According to payscale.com, the national average salary for a Computer-Network Support Technician is around $42,000 a year, or $18.03 an hour. So now that you have an idea of how much the salary is, let’s talk about everything else you’ll need.

Your new IT professional is going to need a real badass computer (most likely with several monitors) that can efficiently run all of the software needed to maintain your network. Speaking of software, you will definitely need to invest in network diagnostic tools and the most up-to-date security programs.

If you have multiple locations, they will most likely need a cell phone with a data plan and most likely a vehicle expense account or a company car. We haven’t even talked about benefits and worker compensation yet.

Where the Managed Service Provider comes in

As you can see, hiring an IT professional isn’t cheap. One person might not even be enough if you’re a larger business or if your business runs 24 hours a day (IT guys need to sleep too). So what’s the solution?

Managed Service Providers (MSPs). Think about it. Why hire an individual person to handle all of your technology needs when you can bring on an entire IT company for the same price, if not cheaper?

Managed Service Providers will not only have the skill and talent to keep your technology safe and up- to-date, but they will also have all of the resources needed to ensure all your hardware and software is running efficiently. Whether you have multiple locations or staff that works after-hours, a Managed Service Provider will give you piece of mind, so you can focus on what’s most important, running your business.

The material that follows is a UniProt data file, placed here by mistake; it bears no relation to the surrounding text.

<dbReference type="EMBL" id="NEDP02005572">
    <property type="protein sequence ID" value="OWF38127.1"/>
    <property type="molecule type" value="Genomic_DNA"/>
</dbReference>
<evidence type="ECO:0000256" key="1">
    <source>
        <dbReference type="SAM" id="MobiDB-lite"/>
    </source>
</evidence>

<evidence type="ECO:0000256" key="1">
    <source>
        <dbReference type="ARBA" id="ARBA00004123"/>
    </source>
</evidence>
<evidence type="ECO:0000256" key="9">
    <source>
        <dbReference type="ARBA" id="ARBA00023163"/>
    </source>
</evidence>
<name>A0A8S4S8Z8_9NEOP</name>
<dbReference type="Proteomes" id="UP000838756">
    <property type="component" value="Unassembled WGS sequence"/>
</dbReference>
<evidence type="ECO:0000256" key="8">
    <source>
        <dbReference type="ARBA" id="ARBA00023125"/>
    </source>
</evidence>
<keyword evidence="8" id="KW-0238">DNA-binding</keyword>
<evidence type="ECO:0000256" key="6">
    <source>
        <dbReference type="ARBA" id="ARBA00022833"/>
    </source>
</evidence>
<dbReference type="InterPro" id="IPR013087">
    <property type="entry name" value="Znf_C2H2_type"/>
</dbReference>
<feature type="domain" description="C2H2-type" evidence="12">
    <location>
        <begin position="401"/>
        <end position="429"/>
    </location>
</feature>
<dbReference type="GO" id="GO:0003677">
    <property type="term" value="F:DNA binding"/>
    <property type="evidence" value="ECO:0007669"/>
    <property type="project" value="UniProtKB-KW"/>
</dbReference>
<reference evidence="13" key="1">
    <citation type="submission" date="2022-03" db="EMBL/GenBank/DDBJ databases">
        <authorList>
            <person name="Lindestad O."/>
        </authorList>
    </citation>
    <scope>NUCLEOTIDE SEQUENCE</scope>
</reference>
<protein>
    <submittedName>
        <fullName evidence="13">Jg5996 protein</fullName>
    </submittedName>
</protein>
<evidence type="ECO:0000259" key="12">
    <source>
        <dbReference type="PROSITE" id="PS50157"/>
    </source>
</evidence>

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If you’re interested in learning whether or not managed services is right for your business, then give us a call today to schedule a private briefing with one of our technology consultants.

Things you should never do when creating passwords

Things you should never do when creating passwords

Everyone always had advice on how to create a password… but what about how not to create a password? In other words, what are the things you should never do if you want to create and maintain a solid collection of passwords? Here are a few things to keep in mind.

Don’t use a word found in the dictionary.

Don’t ever create a password that consists of one lone word that can be tracked down inside a dictionary. When a group of hackers play out a brute force attack, automated software basically throws out a bunch of guesses until they find the correct password. And typically, dictionary words are the first guesses thrown out.

Don’t reuse passwords.

This goes two ways. Never take a password you’ve used in the past and use it for a new account, and never take a password that is currently being used on one account and use it for a second account. This is because if one account gets hacked, any account relying on the same credentials could also be hacked – and it won’t even be hard. All a hacker has to do is plug-and-play, no hacking necessary.

Don’t use a common phrase.

Just like it’s easy to crack a dictionary word, it’s also pretty easy to crack a password created from a common phrase… something like ?ilovelove? or ?peanutbutteandjelly? or ?tobeornottobe.? Password-cracking software will automatically check for combinations like these, too.

Don’t use an ordered sequence of numbers.

Everyone says to throw numbers and characters into your passwords to make them stronger, and that’s a solid tip. However, it doesn’t always help. For example, throwing a 1 or 123 onto the back or front of a password won’t do anyone any good except a hacker. To legitimately strengthen your password, shoot for random combinations of numbers (5024 versus 1234) or a random placement (pass5024word versus password5024).